The centuries-old tradition of Chinese New Year (a.k.a. Spring Festival) is almost upon us, and New York City is about to come alive in celebration of the Year of the Dragon. Occupying the 5th position in the Chinese Zodiac, the dragon symbolizes dominance and ambition. So say your goodbyes to the Year of the Rabbit (who needs peace and tranquility, anyway?) because MyCityWay has everything you need to know about celebrating the Chinese New Year in New York.
Firecracker Ceremony and Cultural Festival: Locals, politicians and community leaders will descend upon Roosevelt Park for the annual holiday celebration to ward off evil spirits. Throughout the day, there will be cultural performances on the main stage by traditional and contemporary Asian-American singers, dancers, and performers, but the can’t-miss event will be the amazing dance troupes decked out in dragon, lion and unicorn costumes.
When: Monday, January 23, 2012; beginning at 11 a.m
Where: Sara Roosevelt Park (between Grand and Hester Streets); the march will span to nearby Mott Street, the Bowery, East Broadway, Bayard Street, Elizabeth Street and Pell Street.
13th Annual Chinatown Lunar New Year Parade and Festival: You’ve never seen a parade until you’ve seen this. The epic event features decorative floats, musicians, dancers, magicians, acrobats, and marching bands alongside local organizations. Thousands of people are estimated to march in the parade, which will eventually result in an outdoor cultural festival on Bayard Street full of music, food and celebration.
When: Sunday, January 29, 2012; beginning at 1 p.m.
Where: Canal Street South (through Little Italy and the main streets of Lower Chinatown/Manhattan)
For Chinese New Year events at the China Institute, click here.
Tasty Hand-Pulled Noodles: This place is as authentic as you get, which might be overwhelming to those less experienced with Chinatown. But don’t let that intimidate you — the food is both amazing and affordable. 1 Doyers Street (between Pell Street & Bowery)
Great NY Noodletown: If you’re looking for straight up reliable Chinese food, this is a safe bet. Pretty much everything on the menu is a winner, but the roast pork, roast duck, and baby pig are major standouts. Oh, and the noodles, obviously. 28 Bowery (at Bayard Street)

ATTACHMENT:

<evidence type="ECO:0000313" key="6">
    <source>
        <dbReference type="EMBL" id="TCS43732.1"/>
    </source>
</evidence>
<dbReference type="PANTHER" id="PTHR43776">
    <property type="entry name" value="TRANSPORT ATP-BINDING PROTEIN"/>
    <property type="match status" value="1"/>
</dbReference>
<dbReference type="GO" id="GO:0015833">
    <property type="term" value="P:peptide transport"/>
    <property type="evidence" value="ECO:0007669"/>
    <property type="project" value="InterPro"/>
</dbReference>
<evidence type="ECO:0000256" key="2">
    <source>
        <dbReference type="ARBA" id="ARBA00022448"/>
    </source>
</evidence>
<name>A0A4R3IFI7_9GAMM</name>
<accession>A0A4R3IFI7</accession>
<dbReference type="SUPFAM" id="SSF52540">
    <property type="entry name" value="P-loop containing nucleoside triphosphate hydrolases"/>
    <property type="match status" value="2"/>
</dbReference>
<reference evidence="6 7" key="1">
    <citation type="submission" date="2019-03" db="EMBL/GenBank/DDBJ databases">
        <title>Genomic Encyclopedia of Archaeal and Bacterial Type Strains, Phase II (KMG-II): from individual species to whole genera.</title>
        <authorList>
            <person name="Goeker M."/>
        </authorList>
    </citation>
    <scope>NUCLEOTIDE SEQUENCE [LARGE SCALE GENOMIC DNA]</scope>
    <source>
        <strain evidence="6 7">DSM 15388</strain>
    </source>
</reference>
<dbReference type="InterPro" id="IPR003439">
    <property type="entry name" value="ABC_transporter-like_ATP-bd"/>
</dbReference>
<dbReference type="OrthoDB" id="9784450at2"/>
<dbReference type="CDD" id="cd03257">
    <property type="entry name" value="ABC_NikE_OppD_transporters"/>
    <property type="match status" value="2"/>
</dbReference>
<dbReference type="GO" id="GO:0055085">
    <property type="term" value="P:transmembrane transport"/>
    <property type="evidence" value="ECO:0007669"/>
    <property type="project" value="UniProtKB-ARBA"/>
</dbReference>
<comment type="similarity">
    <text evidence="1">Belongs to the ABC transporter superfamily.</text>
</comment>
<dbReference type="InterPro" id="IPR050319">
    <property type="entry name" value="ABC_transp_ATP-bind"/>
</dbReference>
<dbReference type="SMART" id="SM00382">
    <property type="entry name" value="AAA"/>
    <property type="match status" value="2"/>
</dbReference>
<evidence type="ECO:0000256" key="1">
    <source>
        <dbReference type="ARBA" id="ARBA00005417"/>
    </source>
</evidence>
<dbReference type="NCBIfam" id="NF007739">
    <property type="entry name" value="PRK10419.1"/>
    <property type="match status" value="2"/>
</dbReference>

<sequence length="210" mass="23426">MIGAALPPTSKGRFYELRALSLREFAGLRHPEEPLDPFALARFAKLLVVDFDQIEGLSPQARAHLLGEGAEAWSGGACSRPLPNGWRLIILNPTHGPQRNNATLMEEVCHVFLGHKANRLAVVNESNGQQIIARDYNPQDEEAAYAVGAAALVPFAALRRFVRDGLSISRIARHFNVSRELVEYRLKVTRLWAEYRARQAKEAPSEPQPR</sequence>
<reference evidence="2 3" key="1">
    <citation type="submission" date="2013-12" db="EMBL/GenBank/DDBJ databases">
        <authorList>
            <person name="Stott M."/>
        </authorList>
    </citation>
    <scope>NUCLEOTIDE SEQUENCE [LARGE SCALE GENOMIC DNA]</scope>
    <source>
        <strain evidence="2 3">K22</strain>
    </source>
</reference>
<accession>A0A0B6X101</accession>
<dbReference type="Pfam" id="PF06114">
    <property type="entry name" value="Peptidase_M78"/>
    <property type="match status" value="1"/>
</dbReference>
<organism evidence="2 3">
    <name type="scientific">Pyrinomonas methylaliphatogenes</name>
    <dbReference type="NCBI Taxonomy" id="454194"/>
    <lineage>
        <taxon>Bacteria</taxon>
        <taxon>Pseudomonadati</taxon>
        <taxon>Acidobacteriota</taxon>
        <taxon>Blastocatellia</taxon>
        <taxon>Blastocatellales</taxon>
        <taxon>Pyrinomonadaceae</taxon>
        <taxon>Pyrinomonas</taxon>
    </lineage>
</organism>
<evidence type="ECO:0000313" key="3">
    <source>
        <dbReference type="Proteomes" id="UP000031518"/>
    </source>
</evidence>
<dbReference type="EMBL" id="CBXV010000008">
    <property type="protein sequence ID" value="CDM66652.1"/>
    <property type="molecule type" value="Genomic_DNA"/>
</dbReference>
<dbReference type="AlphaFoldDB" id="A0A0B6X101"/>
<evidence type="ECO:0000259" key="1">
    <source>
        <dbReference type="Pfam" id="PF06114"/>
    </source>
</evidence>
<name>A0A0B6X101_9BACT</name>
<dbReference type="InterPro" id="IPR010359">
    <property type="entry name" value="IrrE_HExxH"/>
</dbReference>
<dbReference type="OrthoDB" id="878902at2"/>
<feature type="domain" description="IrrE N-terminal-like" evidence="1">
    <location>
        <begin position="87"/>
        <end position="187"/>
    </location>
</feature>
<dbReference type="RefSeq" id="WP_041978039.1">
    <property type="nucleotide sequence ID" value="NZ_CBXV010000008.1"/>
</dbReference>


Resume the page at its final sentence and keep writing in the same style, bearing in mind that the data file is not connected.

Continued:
Nom Wah Tea Parlor: If you’re looking for the tastiest and freshest dim sum in Chinatown, check out the historic Now Wah Team Parlor. This is one of Chinatown’s oldest restaurants on one of the most interesting streets in the city (Doyers). Bring a few friends, grab a booth and order one of each off the menu. No carts here — just great service in a great atmosphere.
Peking Duck House: The name does not lie at this classic Chinatown restaurant. It’s a complete ducky experience, from picking out your bird to deciding how you want it prepared. Order a side of the pancakes, and you’ll be in heaven. 28 Mott Street (at Pell Street)
Chinatown Ice Cream Factory: Holy amazing ice cream, Batman! Almond cookie, black sesame and egg custard are just three of the amazing flavors of frozen deliciousness you can get here. Best of all, it’s still a family-run operation. 65 Bayard Street (at Mott Street)
- Bring cash. While some establishments do accept credit cards, most are cash only.
- Travel in small groups. If you know how Chinatown is normally, you’ll know not to attempt to navigate these types of crowds in a large group during the biggest celebration of the year.
- Picky eaters stay home. This is the time to be adventurous with your eating, so don’t expect anything other than blind taste testing. Trust us, it’s worth it.
- Flushing, Queens also has Chinese New Year celebrations. Check them out here.